Reading list

More Evidence of the Association Between Hospital Market Concentration and Higher Prices and Profits, by James C. Robinson (NIHCM)

In this essay, Dr. James Robinson presents results from his latest work showing that the prices hospitals charge to private insurers for 6 common procedures are 30 to 50 percent higher when the hospital is located in a market where it faces less competition from other hospitals. These findings add to the already substantial body of research showing that consolidation in hospital markets confers market power that enables hospitals to secure higher prices. When seen in the context of current policies encouraging additional provider consolidation through accountable care organizations, this work serves as an important reminder that ongoing vigilance of the potential anti-competitive effects of these new delivery systems is needed along with other measures to counteract growing market power of providers.

Promoting Healthy Competition in Health Insurance Exchanges: Options and Trade-offs, by Chapin White (NIHCR Policy Analysis)

Under national health reform, new federal rules will govern the nongroup and small-group health insurance markets, including a requirement for state-based health insurance exchanges, or marketplaces, to be operational by Jan. 1, 2014. Between now and then, both the federal government and states must make key decisions about the design and operation of the exchanges. This Policy Analysis examines five design decisions that federal and state governments will face related to the degree of benefit and premium standardization of health insurance products sold in the exchanges. Within broad federal guidelines, states inevitably will make different policy decisions, but all states will face a similar set of trade-offs. The most basic trade-off is between simplicity and flexibility—a highly standardized health insurance market simplifies the consumer shopping experience and intensifies insurer competition but limits insurers’ flexibility to develop innovative products. While these policy decisions involve fairly arcane concepts—such as quantifying the actuarial value, or comprehensiveness—of coverage—the overarching question for federal and state policy makers is straightforward: How can the exchanges promote healthy competition among insurers to provide better health care at lower total cost?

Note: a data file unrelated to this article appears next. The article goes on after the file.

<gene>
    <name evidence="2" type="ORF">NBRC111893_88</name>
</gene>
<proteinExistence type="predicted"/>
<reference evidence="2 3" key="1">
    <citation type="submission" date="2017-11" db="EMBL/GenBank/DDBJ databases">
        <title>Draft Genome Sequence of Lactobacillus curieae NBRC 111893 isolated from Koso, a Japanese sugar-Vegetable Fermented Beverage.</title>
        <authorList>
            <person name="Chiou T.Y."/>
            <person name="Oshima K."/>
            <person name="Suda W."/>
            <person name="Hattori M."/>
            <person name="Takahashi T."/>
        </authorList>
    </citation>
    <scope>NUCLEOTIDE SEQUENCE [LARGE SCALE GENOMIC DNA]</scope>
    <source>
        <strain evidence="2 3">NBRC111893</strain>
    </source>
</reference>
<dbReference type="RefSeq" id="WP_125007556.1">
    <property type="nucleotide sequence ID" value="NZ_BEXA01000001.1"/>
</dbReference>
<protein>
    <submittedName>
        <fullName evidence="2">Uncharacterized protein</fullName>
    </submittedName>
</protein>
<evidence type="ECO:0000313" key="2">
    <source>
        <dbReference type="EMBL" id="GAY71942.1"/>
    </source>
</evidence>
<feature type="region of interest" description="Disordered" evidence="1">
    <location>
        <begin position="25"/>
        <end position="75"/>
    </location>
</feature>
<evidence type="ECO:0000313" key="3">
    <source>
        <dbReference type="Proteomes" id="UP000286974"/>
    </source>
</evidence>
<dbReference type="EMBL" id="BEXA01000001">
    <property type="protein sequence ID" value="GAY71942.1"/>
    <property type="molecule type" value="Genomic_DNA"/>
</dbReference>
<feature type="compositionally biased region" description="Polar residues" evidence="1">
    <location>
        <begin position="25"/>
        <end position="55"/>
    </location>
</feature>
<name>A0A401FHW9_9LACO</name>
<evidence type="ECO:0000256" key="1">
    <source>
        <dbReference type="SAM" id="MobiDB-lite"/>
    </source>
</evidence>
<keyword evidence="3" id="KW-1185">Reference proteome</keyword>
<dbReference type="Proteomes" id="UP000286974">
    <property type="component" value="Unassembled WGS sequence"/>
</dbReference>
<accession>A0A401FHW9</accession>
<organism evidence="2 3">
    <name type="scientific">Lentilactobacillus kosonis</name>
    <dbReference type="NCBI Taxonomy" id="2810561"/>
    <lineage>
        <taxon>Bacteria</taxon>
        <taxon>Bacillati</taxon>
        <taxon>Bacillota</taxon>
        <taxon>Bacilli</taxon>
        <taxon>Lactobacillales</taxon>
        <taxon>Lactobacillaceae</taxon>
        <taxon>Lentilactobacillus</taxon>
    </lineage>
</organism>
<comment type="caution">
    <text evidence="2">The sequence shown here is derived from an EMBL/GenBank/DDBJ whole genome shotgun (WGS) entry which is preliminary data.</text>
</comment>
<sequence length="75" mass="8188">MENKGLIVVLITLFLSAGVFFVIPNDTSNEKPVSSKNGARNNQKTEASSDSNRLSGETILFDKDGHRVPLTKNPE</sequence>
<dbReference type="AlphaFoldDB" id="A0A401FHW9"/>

Use of UpToDate and outcomes in US hospitals, by Thomas Isaac, Jie Zheng and Ashish Jha. (Journal of Hospital Medicine)

BACKGROUND:  Computerized clinical knowledge mana-gement systems hold enormous potential for improving quality and efficiency. However, their impact on clinical practice is not well known.

OBJECTIVE:  To examine the impact of UpToDate on outcomes of care.

DESIGN:  Retrospective study.

SETTING:  National sample of US inpatient hospitals.

PATIENTS:  Fee-for-service Medicare beneficiaries.

INTERVENTION:  Adoption of UpToDate in US hospitals.

MEASUREMENT:  Risk-adjusted lengths of stay, mortality rates, and quality performance.

RESULTS:  We found that patients admitted to hospitals using UpToDate had shorter lengths of stay than patients admitted to non-UpToDate hospitals overall (5.6 days vs 5.7 days; P < 0.001) and among 6 prespecified conditions (range, −0.1 to −0.3 days; P < 0.001 for each). Further, patients admitted to UpToDate hospitals had lower risk-adjusted mortality rate for 3 of the 6 conditions (range, −0.1% to −0.6% mortality reduction; P < 0.05). Finally, hospitals with UpToDate had better quality performance for every condition on the Hospital Quality Alliance metrics. In subgroup analyses, we found that it was the smaller hospitals and the non-teaching hospitals where the benefits of the UpToDate seemed most pronounced, compared to the larger, teaching institutions where the benefits of UpToDate seemed small or nonexistent.

CONCLUSIONS:  We found a very small but consistent association between use of UpToDate and reduced length of stay, lower risk-adjusted mortality rates, and better quality performance, at least in the smaller, non-teaching institutions. These findings may suggest that computerized tools such as UpToDate could be helpful in improving care.

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